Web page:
Finding your dream dress is no easy feat. From finding the perfect style for your personality to staying in your budget, it's understandable that a bride would want to rely on her vendors to help alleviate some of the stress of the big decision. Unfortunately for one bride, finding the perfect gown came with a lot of heartbreak, thanks to the bridal store she hired for her alterations.
When bride-to-be Theresa Norris went into the Wedding Apparel Superstore in Phoenix for dress alterations, she was not given the customer service she hoped for. Instead, the workers at the store fat shamed her, insisting that her dress was far too small for her.
"You know every bride kind of wants that experience with their mom, wants that mother daughter moment," Norris told ABC15."They just kept telling me I needed to come back when the dress fit, they couldn't give me any estimates including the neck drop, basically kept asking me, 'Are you sure that the dress fit when you bought it?' "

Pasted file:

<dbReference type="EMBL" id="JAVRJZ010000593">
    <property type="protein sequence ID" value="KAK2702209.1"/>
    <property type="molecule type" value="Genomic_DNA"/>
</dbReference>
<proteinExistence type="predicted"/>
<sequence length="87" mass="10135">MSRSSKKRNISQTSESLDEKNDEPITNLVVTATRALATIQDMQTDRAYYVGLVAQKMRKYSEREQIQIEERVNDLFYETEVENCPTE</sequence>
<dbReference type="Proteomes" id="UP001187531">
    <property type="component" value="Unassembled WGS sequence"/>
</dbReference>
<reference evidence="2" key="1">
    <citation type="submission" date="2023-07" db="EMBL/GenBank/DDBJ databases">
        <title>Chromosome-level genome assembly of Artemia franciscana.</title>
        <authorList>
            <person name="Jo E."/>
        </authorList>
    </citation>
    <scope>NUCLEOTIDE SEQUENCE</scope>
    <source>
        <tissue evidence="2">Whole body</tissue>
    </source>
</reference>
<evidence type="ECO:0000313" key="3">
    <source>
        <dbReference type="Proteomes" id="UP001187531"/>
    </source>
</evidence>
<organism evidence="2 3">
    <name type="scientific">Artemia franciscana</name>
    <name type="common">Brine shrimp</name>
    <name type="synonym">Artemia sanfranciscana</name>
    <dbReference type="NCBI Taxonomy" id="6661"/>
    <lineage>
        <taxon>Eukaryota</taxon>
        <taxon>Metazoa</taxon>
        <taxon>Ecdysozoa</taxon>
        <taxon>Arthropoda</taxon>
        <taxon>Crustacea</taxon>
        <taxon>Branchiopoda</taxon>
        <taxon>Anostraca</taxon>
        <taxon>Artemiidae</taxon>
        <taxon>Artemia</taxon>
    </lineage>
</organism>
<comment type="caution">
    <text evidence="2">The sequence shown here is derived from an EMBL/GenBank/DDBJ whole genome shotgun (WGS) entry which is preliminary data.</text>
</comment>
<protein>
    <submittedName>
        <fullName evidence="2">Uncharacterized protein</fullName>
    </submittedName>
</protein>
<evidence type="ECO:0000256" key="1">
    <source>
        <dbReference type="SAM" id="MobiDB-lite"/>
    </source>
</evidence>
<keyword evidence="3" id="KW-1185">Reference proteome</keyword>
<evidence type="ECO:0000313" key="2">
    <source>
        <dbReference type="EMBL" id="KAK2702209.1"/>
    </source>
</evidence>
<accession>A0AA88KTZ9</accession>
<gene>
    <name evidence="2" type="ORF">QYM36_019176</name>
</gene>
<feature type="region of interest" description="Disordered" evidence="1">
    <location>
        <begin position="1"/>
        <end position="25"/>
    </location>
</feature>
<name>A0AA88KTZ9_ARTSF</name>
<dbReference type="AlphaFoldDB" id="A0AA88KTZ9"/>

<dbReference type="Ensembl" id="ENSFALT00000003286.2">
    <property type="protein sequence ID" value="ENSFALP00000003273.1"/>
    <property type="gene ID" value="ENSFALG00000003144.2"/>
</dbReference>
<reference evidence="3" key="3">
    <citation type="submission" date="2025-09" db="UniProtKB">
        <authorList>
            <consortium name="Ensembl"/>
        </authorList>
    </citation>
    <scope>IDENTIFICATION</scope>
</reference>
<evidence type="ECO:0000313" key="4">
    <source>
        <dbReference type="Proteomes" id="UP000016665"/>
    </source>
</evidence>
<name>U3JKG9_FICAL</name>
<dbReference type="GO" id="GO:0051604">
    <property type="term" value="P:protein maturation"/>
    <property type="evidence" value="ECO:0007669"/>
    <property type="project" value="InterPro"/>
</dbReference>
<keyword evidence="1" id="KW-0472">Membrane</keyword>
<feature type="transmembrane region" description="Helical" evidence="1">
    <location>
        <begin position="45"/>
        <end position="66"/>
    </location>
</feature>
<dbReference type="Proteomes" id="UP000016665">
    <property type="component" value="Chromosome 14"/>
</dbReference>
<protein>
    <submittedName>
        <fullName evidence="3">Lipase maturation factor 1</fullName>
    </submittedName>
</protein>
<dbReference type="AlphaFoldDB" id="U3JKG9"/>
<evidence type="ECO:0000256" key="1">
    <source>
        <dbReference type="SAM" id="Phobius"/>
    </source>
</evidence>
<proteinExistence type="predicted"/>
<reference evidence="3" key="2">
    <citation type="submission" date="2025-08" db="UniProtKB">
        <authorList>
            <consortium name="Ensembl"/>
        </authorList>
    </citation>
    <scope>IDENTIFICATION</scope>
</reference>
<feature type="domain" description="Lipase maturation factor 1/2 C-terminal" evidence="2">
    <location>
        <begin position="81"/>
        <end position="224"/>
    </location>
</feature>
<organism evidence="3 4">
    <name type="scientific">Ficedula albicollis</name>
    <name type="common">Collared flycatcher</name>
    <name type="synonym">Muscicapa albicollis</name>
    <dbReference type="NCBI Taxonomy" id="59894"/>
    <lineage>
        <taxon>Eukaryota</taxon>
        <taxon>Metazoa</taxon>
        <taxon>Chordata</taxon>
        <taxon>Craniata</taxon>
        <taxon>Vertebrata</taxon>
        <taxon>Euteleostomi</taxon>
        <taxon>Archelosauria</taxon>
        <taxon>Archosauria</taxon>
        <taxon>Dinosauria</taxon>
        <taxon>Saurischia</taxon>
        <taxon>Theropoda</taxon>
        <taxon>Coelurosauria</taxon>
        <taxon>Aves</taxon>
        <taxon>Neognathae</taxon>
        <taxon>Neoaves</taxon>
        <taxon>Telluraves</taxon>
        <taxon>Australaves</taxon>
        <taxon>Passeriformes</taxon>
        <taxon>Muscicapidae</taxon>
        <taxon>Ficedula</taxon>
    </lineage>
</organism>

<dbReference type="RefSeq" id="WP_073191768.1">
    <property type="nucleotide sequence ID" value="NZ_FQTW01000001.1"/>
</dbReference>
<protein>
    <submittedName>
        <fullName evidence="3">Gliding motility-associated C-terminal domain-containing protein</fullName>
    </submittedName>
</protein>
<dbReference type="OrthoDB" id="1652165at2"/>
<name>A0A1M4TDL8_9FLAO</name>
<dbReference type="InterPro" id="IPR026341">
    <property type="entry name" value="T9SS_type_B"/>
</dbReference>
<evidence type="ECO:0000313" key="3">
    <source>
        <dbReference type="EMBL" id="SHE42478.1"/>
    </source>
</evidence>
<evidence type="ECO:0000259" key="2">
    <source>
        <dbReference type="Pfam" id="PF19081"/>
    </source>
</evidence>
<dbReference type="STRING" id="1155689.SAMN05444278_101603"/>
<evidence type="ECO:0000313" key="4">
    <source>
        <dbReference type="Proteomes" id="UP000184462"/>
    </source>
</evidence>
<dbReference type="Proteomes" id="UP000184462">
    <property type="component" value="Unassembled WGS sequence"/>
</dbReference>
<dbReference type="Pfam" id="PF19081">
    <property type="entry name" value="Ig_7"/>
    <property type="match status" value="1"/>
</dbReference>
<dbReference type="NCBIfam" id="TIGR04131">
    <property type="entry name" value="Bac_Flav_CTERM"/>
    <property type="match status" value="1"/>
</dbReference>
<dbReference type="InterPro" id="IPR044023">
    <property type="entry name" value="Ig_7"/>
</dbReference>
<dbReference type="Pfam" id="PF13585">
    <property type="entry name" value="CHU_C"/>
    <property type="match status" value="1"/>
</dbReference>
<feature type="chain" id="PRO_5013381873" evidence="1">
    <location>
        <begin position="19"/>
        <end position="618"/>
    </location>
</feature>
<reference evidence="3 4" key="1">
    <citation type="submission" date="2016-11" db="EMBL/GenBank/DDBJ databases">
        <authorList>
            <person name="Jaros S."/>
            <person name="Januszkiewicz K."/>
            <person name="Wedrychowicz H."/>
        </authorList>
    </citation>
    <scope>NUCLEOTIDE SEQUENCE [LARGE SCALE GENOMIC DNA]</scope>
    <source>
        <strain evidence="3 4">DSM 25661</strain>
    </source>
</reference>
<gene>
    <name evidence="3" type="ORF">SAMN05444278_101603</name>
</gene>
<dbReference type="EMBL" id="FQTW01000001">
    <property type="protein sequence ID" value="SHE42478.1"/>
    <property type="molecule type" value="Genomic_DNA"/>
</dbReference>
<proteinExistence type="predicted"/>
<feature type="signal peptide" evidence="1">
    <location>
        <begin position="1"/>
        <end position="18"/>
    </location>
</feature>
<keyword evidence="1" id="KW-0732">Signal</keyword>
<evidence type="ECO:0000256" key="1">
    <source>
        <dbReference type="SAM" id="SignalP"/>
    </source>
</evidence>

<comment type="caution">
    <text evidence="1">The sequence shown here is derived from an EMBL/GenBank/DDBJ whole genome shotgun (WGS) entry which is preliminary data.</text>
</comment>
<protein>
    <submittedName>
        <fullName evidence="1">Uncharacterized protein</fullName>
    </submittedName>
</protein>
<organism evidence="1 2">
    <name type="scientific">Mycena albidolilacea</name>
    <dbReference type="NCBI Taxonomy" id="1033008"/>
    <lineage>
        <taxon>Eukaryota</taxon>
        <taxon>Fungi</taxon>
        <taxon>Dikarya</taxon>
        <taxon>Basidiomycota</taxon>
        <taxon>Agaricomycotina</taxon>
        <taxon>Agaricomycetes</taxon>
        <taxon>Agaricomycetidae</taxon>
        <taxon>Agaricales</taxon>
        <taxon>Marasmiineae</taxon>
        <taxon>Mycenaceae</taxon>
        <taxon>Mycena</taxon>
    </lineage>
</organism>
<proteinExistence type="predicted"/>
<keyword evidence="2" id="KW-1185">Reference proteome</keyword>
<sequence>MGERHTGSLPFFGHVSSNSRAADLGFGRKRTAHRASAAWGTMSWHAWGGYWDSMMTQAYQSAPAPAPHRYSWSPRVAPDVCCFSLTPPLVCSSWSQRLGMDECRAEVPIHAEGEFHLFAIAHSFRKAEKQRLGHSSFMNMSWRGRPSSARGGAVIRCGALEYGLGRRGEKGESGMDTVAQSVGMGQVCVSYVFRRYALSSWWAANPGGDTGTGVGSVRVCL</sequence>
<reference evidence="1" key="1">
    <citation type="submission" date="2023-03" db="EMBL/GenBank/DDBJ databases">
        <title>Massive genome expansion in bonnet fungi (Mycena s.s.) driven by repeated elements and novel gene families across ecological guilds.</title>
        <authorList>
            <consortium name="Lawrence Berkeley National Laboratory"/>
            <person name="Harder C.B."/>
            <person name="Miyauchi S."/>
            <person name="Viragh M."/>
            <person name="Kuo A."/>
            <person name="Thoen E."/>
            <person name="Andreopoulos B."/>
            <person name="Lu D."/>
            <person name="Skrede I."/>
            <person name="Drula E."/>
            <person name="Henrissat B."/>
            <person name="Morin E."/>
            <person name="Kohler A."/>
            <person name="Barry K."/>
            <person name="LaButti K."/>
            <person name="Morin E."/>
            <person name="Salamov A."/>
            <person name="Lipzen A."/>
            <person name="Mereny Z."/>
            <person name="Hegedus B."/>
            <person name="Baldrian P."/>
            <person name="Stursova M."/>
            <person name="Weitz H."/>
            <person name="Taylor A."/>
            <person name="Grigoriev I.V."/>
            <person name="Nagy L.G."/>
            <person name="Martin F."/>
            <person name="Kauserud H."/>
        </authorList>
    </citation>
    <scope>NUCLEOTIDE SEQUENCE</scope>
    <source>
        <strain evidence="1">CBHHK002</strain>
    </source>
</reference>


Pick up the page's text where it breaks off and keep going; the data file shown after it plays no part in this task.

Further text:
Norris said she gained a few pounds prior to the fitting (and who doesn't with all of of the stress of a wedding?) but instead of having the help to refit the gown, the employees proceeded to reference her weight in front of other clients and would not give her any estimates or alterations.
"It was embarrassing to say it nicely, it was embarrassing," said Norris in the interview. "I definitely felt fat shamed while I was there."
Norris said she left the incident crying and found another store that didn't treat her so poorly.
Months after her big day, Norris was on Facebook when she saw an ad for the Wedding Apparel Superstore and decided to leave a comment about her experience. But instead of apologizing, the store denied her claims and said it would never fat shame anyone. But they didn't stop there. A few weeks later, the company's account commented on Norris's post again—this time with a link to a local Planet Fitness.
"I was like, 'Oh my gosh,' they deleted their comment and literally gave me a link to the gym," said Norris.
When ABC15 tried to find out more information, the store claimed that their account was hacked by a former employee.
"To me the hacking story was just an excuse, just garbage," said Norris.